Is there flux inside an ideal transformer with a shorted secondary?

Discussion in 'General Electronics Chat' started by nickw1881, Dec 25, 2009.

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  1. nickw1881

    Thread Starter Member

    Dec 25, 2009
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    I am learning about transformers, but one question that is bothering me, which no book seems to clearly answer, is whether or not there is flux in the core of an ideal transformer with a shorted secondary winding.

    If current in a loop flows to oppose changes in flux, then in an ideal transformer with a shorted secondary, no flux should ever exist in the core, because as soon as flux increases from zero, opposing flux from the secondary winding would cancel it out.

    Non-ideal transformers have at least some flux in their cores, because they have measurable reluctance, or even an air gap, which is why equivalent circuits have a parallel inductor and resistor. Assuming the transformer is well built, this amount of flux should fairly small as long as the transformer is driven at the proper frequency. So here is the question that has been bugging me for years:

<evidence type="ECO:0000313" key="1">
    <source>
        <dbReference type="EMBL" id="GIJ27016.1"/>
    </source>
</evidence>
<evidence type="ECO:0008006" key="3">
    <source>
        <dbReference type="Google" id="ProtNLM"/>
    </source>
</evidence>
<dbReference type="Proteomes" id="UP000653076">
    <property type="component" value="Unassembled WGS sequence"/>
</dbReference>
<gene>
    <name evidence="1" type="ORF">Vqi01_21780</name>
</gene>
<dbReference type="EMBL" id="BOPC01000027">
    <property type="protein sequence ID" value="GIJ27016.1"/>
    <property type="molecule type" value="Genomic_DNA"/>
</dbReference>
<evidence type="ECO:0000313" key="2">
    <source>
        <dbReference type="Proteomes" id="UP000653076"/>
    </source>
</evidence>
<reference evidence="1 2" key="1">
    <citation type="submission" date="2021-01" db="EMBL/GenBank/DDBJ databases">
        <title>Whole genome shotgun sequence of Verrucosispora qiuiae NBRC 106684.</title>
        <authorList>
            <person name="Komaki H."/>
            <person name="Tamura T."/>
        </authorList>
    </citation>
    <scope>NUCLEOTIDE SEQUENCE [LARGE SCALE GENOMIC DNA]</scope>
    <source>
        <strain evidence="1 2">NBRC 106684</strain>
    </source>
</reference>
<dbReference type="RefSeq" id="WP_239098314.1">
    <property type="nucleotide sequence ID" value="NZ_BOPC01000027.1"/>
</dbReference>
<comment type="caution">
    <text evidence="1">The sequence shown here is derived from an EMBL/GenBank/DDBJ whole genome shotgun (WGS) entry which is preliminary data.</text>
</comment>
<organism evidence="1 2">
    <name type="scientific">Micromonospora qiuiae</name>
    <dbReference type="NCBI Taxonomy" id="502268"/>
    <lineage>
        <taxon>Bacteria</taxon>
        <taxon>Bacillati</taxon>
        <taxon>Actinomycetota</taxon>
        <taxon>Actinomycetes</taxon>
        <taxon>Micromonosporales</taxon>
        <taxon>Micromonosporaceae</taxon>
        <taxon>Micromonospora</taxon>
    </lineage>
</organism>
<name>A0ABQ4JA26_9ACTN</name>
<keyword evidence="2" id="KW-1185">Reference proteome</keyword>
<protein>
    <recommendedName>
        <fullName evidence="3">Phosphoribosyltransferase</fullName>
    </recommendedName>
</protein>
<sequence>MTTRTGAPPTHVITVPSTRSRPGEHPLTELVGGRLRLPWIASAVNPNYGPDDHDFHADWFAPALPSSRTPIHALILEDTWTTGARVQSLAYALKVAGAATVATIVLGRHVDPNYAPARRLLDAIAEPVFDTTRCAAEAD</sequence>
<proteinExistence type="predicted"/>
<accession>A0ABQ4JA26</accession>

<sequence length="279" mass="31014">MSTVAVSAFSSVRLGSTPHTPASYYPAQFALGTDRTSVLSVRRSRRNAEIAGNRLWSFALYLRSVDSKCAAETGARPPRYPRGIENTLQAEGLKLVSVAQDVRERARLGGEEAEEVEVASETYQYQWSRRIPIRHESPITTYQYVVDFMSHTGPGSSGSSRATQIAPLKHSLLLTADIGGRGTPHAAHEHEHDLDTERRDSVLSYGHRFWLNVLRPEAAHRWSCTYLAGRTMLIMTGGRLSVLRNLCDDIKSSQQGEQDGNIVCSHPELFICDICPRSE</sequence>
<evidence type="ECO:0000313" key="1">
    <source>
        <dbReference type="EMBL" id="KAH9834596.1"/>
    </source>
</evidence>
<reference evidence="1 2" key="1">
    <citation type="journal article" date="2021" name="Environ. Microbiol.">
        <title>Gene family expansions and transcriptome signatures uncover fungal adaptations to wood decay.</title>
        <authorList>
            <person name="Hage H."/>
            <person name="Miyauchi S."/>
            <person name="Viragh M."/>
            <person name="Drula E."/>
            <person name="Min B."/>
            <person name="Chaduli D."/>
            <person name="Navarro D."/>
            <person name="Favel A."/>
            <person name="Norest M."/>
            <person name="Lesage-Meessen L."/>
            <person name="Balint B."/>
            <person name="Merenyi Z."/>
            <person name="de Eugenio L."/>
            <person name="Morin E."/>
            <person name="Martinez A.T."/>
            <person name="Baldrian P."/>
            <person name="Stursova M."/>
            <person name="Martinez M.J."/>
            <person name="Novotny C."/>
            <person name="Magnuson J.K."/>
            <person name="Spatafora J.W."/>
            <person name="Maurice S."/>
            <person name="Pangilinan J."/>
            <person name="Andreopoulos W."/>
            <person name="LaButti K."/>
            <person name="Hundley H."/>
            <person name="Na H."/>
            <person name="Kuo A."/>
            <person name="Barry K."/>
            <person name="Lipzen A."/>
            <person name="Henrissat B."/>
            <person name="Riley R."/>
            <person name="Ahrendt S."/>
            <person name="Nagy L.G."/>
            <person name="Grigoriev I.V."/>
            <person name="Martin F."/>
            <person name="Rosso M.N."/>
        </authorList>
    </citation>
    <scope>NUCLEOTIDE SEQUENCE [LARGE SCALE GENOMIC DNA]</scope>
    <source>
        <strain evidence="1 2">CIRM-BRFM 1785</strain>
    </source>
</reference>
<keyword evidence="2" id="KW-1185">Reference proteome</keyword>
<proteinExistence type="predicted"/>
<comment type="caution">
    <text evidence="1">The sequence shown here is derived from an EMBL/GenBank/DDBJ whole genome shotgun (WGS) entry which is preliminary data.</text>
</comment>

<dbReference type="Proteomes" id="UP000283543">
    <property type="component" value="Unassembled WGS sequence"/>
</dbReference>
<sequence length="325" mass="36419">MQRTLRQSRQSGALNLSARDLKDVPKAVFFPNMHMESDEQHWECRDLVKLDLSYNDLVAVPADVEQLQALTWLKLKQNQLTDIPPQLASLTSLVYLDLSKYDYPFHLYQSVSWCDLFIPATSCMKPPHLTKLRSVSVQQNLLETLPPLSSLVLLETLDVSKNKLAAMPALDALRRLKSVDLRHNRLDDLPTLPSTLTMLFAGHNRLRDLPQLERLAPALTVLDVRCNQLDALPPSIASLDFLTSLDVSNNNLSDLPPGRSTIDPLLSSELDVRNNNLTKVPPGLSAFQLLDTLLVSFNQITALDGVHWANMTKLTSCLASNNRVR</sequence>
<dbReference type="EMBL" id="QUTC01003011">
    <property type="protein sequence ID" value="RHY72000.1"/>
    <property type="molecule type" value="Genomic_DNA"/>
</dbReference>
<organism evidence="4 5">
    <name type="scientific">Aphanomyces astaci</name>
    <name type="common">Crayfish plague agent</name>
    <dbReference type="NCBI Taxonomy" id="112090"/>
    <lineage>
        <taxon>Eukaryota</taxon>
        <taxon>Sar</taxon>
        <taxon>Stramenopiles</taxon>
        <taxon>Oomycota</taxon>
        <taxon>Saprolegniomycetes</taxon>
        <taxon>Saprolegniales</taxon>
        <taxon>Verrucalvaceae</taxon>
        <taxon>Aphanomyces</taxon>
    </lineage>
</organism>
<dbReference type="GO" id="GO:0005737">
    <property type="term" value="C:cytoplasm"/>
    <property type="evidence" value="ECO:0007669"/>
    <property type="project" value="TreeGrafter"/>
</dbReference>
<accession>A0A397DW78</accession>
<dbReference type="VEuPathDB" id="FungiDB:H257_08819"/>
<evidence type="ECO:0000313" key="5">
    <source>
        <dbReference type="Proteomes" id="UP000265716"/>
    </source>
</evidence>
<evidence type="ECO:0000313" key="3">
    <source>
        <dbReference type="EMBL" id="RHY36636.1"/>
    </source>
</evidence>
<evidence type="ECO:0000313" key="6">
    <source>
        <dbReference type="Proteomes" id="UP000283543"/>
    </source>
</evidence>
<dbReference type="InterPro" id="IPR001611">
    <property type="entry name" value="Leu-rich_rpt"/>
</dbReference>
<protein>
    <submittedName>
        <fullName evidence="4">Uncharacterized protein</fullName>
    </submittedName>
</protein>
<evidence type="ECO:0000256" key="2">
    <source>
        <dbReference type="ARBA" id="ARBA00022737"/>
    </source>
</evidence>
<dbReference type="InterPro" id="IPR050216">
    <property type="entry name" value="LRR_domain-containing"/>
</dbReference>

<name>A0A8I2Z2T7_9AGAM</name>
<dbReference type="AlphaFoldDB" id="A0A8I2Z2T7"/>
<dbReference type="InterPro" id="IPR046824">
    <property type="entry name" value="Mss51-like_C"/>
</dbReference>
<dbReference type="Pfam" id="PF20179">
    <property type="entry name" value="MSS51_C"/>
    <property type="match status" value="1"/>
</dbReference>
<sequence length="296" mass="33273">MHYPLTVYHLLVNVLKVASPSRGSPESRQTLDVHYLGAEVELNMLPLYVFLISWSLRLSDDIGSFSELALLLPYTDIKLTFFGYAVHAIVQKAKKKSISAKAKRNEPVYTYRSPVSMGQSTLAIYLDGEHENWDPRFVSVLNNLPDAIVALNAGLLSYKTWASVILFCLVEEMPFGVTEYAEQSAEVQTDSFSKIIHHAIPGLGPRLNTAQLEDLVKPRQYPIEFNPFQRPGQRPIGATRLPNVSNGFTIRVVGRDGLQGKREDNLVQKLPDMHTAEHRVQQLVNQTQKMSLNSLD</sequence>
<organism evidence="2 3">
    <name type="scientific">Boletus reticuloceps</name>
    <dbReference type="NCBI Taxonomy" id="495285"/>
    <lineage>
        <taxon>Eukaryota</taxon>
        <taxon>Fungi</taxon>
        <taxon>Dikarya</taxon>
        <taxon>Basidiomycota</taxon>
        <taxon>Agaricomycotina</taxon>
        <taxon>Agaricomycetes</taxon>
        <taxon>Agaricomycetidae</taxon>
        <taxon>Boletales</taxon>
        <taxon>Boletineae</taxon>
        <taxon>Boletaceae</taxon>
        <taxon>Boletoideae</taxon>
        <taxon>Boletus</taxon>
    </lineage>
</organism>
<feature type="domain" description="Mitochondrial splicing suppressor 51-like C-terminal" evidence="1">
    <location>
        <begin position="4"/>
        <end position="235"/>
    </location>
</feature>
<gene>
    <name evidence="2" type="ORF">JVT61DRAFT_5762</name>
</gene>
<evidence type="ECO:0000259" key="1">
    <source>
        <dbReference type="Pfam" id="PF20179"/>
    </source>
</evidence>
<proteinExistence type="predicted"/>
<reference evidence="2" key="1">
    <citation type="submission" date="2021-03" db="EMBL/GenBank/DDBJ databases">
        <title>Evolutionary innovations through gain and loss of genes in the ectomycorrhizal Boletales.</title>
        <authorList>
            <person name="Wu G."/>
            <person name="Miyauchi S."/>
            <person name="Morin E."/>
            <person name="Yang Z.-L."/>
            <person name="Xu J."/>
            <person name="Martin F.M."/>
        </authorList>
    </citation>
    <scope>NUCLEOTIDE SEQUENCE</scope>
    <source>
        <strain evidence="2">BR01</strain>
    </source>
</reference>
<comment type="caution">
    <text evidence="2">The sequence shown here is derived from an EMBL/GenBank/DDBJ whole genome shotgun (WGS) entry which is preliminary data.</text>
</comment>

Why does every textbook and core datasheet make it seem like the B-H curve is the be-all end-all of transformer core selection?! Unless the transformer is only lightly loaded there IS NO FLUX to worry about. What am I missing here?
     
  2. Duane P Wetick

    Active Member

    Apr 23, 2009
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    Normally, the short circuit test (secondary) for a transformer is done at a much reduced power level to measure copper (I²R) loss because there is no output power or core loss. Does that answer your question?

    Cheers, DPW [ Everyone's knowledge is in-complete...Albert Einstein]
     
  3. nickw1881

    Thread Starter Member

    Dec 25, 2009
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    Maybe this is more of a physics question. Can I move threads?
     
  4. beenthere

    Retired Moderator

    Apr 20, 2004
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    Sure, I'll close this one.
     
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